The horse has become the canvas, as traditionally they have been part of many of these cultures, due to their original agricultural relationships with rural/isolated communities, and have been a common denominator across the globe. Each one is painted in watercolour, gouache and acrylic liquid metal on to watercolour paper and are 76 x 56 cms, except the horse head sketchs which are A3 in size.
Above is 'Ride of Kings'; below is (left) 'Chagu Chagu Umakko' (Japanese Horse Festival) and 'Caballos Del Vino' (Running of The Wine horses, Spanish Festival).

Through classification humans attempt to make order from nature:
Animal - Mammal - Carnivora - Canidae (Dog Like Mammals) - Canini  (related to wolves).
Dogs: Terriers, Hounds, Working, Toy, Sporting, Utility, Pastoral .
Terriers: Jack Russell, Yorkshire Terrier, Staffordshire Bull Terrier, West Highland… the list goes on!
A common application of alliteration is in books intended for children learning about letters, or for characters in a story book. In this series of oil paintings it is applied to the titles of the paintings (dog breed and background colour), adding a sense of poetry to the exhibition:
Afghan in Apple; Border Collie in Boysenberry; Cardigan Welsh Corgi in Cotton Candi; Dalmatian in Daffodil; Estrella Mountain Dog in Emerald; French Bulldog in Fashion Fusia; Golden Retriever in Glaucous; Husky in Honeydew; Irish Red Setter in Ivory; Japanese Akita in Jade; Keeshond in Kelly Green; Labradoodle in Lemon; Maltese in Mint; Neapolitan Mastiff in Nadeshiko Pink; Old English Sheep Dog in Ocean Boat Blue; Poodle in Purple Pizzazz; Queensland Heeler in Quartz; Rough Collie in Raspberry; Schnauzer in Sapphire; Tibetan Mastiff in Teal; Utonagan in Ute; Volpino in Verdigris; West Highland Terrier in Wild Blue Yonder; Xoloitzcuintli in Xanadu; Yorkshire Terrier in Yellow; Zwergteckel in Zaffre.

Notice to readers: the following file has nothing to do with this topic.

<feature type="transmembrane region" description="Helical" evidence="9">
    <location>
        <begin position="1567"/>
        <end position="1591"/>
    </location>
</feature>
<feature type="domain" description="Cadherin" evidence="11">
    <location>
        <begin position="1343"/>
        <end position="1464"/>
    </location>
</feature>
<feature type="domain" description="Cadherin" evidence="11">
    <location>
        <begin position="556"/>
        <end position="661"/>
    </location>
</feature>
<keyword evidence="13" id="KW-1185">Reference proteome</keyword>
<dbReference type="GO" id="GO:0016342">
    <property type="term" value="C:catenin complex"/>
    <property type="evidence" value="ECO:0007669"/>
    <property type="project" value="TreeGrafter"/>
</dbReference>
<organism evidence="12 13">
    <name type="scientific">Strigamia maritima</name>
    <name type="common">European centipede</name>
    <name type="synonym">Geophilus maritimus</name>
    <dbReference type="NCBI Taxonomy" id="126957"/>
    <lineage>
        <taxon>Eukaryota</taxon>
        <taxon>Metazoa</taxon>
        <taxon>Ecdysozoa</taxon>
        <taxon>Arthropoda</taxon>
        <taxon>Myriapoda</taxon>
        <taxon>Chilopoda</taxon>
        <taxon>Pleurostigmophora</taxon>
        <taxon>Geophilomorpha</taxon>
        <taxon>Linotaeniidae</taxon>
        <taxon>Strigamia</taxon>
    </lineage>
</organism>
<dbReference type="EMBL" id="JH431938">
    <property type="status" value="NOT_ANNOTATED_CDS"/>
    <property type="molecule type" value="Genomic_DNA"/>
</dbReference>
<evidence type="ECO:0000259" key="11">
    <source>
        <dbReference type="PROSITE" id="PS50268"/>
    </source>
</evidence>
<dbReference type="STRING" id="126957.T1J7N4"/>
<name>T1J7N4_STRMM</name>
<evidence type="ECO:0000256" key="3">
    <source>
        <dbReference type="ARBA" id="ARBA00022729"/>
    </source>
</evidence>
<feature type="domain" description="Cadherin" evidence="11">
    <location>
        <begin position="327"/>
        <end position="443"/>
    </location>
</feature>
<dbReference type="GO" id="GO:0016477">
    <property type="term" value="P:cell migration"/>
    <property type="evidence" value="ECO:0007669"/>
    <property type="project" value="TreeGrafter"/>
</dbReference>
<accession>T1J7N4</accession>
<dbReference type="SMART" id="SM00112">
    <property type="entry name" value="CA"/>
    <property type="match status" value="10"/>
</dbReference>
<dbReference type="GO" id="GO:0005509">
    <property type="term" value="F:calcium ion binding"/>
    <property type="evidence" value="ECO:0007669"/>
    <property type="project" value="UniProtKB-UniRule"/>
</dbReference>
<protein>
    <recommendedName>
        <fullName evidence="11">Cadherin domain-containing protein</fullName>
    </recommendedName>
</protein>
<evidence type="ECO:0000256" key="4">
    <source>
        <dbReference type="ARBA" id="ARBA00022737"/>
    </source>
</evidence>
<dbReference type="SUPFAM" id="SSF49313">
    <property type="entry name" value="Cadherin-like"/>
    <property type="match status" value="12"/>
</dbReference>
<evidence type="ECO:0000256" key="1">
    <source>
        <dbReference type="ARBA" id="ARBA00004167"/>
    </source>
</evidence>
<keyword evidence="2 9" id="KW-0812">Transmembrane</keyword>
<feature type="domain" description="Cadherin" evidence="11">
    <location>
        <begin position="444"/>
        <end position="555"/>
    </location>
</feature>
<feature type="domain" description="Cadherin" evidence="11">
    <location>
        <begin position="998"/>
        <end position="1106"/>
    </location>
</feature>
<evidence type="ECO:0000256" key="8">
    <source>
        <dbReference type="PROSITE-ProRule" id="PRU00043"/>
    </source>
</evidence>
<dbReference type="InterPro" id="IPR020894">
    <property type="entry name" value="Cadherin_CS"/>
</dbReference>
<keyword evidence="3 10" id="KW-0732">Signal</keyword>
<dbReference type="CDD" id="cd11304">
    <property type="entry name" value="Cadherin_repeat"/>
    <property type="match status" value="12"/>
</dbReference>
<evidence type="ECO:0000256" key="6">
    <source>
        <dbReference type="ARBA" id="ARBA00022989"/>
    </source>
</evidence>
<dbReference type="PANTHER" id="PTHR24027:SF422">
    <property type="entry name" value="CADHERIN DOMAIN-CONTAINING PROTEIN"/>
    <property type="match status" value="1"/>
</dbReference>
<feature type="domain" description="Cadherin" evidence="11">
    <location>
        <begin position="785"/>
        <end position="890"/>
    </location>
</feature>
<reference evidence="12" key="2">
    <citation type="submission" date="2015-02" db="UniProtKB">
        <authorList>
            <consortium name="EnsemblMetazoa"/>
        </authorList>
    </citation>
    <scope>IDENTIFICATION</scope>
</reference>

Alphabet Zoo
This series of paintings were inspired by the story of Noah's ark. I painted a mammal from each letter of the alphabet, using the pair format to create interesting and unusual compositions. The bright coloured backgrounds add a contemporary twist . They are all oil on canvas, some of them mixed with enamel paint; they range in size from 10 x12 inches to 12 x 24 inches.